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Xenia sidebar: Computer games and gaming, part 2

In chapter 2 of Xenia the Warm-hearted, the topic of computer games comes up. Xenia’s father is a little opinionated on the matter. Intent of making his daughter see the error of her ways, he lays into one of her favorite games:

“Basically it’s a medieval war game, rated for adults. What do you even see in something like that?” …

“It teaches me how to compete.”

“That’s what sports is for!”

“I’m not good at sports, Dad!” (pages 33-34)

This is actually one of my favorite little exchanges in the book. As I said in the last sidebar on gaming, I’m a bit of an oddball. I’m a Boomer — and a church-goer at that — but I like computer games. I’ve played my share, and still enjoy doing it when I can find a good one. But because I’m a grown-up, I can also see why parents would be concerned. The Center on Media and Child Health states that 66% of tweens aged 8 to 12 play video games for an average of 2 hours per day, and 56% of teens ages 13 to 17 play video games for an average of 2.5 hours per day.

Xenia is definitely one of those statistics. From the first time we met her in Queen Abigail the Wise, we’ve known that she was rarely comfortable without some kind of screen in front of her. Can that much virtual escapism possibly be healthy? What would it have done to my formative years if I had been able to retreat into that kind of activity for hours and hours every day?

But then, am I that sure that I didn’t? Consider this scene from chapter five, when Xenia and her father are enjoying a quiet evening at home. She talks affectionately about a game she likes, and her father’s disapproval boils over:

“I just can’t understand why someone would waste so much of their life staring at a screen,” he said darkly.

Xenia glanced over at the monitor, feeling abashed. She found the action both engaging and relaxing, but apparently, not everyone saw it that way. “Grandma Claire said that, too,” she recalled sadly.

“She was right,” Mr. Murphy grunted, rising to return to the sofa. But then he paused and said, half-turning, “Your grandmother talked to you about computer games?”

“No. She was talking about you and Uncle Ted. She said she was always trying to get you guys away from the TV set.”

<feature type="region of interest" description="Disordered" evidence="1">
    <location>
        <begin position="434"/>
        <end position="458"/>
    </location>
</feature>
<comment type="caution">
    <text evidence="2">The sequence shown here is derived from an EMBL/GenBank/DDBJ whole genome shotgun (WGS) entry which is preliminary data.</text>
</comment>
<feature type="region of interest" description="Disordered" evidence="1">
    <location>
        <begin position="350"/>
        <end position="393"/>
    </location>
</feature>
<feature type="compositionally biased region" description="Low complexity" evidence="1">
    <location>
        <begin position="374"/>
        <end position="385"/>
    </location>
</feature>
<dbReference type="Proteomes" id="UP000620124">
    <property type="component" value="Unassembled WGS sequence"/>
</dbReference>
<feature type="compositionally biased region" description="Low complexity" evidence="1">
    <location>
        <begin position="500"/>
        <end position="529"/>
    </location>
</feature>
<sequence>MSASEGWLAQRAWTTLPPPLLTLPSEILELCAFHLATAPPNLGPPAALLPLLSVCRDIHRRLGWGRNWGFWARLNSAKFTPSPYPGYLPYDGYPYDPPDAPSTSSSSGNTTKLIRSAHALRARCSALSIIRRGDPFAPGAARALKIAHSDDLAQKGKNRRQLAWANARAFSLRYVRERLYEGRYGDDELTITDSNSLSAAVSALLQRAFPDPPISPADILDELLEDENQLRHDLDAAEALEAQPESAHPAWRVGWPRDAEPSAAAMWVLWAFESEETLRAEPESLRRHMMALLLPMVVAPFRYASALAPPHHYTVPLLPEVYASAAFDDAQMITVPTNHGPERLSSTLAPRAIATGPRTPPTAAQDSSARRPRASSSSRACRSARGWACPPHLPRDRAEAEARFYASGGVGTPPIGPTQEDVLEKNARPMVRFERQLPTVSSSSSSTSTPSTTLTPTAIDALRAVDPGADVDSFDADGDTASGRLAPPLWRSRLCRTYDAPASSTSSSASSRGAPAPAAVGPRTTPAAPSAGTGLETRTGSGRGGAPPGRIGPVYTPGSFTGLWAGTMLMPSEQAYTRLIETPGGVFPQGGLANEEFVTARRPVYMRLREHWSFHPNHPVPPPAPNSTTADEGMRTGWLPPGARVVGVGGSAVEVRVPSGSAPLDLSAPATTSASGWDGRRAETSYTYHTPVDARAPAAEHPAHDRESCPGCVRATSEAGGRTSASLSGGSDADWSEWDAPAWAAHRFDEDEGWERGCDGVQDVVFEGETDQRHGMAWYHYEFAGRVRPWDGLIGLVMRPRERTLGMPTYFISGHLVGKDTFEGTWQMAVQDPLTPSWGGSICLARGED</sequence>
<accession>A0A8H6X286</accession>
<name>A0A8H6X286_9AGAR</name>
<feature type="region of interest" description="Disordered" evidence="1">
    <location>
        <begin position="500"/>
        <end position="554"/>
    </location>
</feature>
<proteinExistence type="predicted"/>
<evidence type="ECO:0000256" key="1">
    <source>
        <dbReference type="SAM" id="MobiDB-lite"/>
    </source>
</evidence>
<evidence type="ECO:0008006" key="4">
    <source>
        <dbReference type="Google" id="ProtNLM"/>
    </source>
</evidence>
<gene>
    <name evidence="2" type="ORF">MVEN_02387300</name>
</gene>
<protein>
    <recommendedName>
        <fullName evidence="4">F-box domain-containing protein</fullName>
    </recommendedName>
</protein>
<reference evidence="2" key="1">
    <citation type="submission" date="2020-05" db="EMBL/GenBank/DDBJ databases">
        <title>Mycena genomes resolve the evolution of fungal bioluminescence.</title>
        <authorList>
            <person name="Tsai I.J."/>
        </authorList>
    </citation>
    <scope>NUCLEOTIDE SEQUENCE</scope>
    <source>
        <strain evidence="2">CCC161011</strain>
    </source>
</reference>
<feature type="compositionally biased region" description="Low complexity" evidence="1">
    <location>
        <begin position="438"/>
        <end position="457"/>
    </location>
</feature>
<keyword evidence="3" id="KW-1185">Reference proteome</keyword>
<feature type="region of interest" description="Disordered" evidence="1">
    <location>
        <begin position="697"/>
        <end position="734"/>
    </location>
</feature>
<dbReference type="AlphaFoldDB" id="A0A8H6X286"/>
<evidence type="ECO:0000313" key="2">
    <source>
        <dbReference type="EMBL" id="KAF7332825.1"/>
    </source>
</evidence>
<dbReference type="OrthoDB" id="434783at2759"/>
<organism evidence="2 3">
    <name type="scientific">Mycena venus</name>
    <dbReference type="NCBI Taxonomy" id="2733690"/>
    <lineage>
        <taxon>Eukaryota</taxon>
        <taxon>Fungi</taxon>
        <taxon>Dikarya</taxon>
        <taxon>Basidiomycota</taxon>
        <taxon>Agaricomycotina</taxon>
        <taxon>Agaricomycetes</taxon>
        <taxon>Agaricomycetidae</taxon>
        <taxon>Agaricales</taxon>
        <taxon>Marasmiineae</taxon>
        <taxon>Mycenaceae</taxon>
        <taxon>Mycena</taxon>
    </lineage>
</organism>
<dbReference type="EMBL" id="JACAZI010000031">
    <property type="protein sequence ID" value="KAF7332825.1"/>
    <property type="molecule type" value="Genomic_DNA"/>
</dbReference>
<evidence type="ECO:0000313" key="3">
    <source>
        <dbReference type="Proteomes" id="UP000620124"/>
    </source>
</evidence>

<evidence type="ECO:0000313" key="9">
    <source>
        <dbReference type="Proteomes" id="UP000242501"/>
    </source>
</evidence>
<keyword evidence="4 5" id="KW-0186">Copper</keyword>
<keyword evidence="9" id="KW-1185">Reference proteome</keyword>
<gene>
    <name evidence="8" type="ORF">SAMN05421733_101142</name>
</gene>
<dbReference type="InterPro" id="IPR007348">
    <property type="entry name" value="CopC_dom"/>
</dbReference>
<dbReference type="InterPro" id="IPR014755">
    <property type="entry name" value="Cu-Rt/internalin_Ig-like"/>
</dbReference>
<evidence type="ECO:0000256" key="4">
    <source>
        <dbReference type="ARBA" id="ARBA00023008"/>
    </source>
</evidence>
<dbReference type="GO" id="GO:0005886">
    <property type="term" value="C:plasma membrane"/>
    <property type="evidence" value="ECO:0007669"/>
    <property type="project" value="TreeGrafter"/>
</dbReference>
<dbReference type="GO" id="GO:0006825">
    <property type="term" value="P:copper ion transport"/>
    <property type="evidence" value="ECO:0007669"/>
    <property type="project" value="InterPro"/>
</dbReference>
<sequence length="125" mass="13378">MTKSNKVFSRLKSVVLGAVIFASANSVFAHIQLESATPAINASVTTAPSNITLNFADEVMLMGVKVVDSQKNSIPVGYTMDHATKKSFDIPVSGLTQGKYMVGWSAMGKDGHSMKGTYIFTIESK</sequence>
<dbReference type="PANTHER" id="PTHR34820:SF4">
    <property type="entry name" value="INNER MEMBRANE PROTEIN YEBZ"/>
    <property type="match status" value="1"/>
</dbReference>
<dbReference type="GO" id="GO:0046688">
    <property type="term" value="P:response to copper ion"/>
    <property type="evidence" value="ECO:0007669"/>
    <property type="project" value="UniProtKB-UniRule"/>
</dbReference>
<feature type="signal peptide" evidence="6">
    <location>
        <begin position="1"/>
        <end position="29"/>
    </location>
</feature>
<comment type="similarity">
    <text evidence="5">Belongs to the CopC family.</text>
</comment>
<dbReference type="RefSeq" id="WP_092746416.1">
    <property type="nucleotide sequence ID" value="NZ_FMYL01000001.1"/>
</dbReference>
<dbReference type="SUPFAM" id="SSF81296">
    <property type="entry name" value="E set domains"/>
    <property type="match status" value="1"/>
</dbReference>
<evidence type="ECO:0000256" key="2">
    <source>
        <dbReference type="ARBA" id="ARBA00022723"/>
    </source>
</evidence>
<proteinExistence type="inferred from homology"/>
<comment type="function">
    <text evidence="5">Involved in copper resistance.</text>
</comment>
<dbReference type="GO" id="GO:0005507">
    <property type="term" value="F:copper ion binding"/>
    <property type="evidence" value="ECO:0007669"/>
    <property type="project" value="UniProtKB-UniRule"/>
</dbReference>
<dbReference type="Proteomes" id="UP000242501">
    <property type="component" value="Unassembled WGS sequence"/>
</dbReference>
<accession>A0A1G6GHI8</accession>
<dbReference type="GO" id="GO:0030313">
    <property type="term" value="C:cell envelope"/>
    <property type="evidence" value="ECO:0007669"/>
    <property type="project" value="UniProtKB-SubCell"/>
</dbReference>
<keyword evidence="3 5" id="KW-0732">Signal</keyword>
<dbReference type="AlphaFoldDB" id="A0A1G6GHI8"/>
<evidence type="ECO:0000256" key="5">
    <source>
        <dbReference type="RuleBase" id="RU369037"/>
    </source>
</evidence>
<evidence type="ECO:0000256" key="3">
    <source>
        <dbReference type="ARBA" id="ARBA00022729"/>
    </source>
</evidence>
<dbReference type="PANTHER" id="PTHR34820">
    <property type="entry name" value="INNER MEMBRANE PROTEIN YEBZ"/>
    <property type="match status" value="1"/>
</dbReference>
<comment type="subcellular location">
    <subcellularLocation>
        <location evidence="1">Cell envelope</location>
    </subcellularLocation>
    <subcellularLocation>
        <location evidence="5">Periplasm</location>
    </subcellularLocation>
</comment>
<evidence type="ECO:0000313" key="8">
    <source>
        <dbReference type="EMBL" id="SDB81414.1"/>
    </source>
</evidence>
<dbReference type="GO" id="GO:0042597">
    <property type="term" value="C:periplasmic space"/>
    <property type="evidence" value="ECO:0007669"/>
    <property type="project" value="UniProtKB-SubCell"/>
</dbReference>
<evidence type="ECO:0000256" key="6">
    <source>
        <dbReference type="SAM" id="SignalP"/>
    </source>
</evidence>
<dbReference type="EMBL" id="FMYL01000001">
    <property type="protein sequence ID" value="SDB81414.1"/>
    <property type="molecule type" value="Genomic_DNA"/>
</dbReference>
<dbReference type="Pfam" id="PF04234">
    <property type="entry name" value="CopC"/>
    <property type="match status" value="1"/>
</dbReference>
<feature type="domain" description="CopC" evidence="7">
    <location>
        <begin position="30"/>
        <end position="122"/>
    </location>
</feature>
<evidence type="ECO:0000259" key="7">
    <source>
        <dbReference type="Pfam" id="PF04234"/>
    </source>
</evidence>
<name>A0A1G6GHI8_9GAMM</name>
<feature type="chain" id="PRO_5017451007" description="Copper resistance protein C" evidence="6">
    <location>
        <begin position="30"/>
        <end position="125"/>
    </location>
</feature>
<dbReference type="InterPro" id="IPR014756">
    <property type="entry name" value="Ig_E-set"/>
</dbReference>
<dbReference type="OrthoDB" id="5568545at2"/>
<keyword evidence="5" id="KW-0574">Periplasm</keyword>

Mr. Murphy fell silent, struck by the reply. Over to his left, he could see that his program had resumed. He had watched this episode so many times that he knew what everyone was saying, even with the sound turned down. With a twinge of guilt, he turned off the set and tossed the remote onto the loveseat. (page 76)

That’s my guilt talking there. I notice that a lot of people my age have an easy disdain for computer gaming, but don’t think twice about watching television for hours every night. My parents ragged me about spending too much time in front of the “boob tube,” and they were right. But in the end, I note that I finished my schooling, got a job, got married and have generally had a life. Isn’t it possible to keep these things in perspective? Or at least not give in to some easy hypocrisy?

Especially since there are some genuinely good things — in my humble opinion, at least — about playing computer games. This is the question I go back and forth on, and so I tried to cover both sides of the issue in the book. Besides giving me a platform to present my concerns, Xenia the Warm-hearted also gave me an opportunity to express a little of what I’ve loved about the games.


Running and jumping through the pixels

Screenshot from the sequel to Myst, called Riven.

For one thing, they can be quite beautiful. That doesn’t apply to all, of course — if your kid is into Grand Theft Auto, then beauty may not be much of a consideration (though the graphics are still impressive). But there was a golden age of computer games that started with the breathtaking world of Myst and continued into the expansive gameworld of Oblivion (which in the book is called Forgetfulness). These are virtual places, of course. But that’s why a person is sometimes liberated to just explore them completely, in a way that the real world doesn’t make easy to do. And the freedom from physical laws doesn’t hurt, either. HERE is an example — a video capture of someone jumping their avatar from one end of the gameworld to the other. This is a little of what Xenia shares with her father, and it’s another of the kinds of moments they can begin to have together once each of them has drawn back a little from their respective screens.

Finally, he is able to state his objection in simple terms, without the haranguing that he has been prone to, and it prompts Xenia to actually answer him. This is one of the best sharing times they have. It’s another of my favorites — I seem to have a lot. And readers will want to tuck it away for now. Just like one of the little clues in the games I love, it comes in handy later on.

She hesitated, gathering her thoughts. I get so much out of gaming. What’s the best way to explain that to him?

“I would like to be a hero,” she said quietly. “You can be a hero in a game. How could I ever do it real life? As soon as I turn off the game, I’m just Xenia again.”

Her father felt torn between frustration and fatherly affection. “But just-Xenia is what you’re supposed to be. I like just-Xenia. She’s real. These games aren’t.”

She nodded numbly, and they both looked at the floor.

“You want to be a hero?” he asked. “Is that what you said?”

“Yes,” she answered, very glad that Randy and Amos weren’t within earshot.

“So did I,” he said with a wry smile. “I read a lot of comic books when I was your age, and that was what I wanted, too. Your grandmother hated comic books even more than television, I think.”

They shared a smile over that.

Coming up:

Friday: Chapter 6 & 7 — Xenia meets some new people at last, and dives deeper into research.

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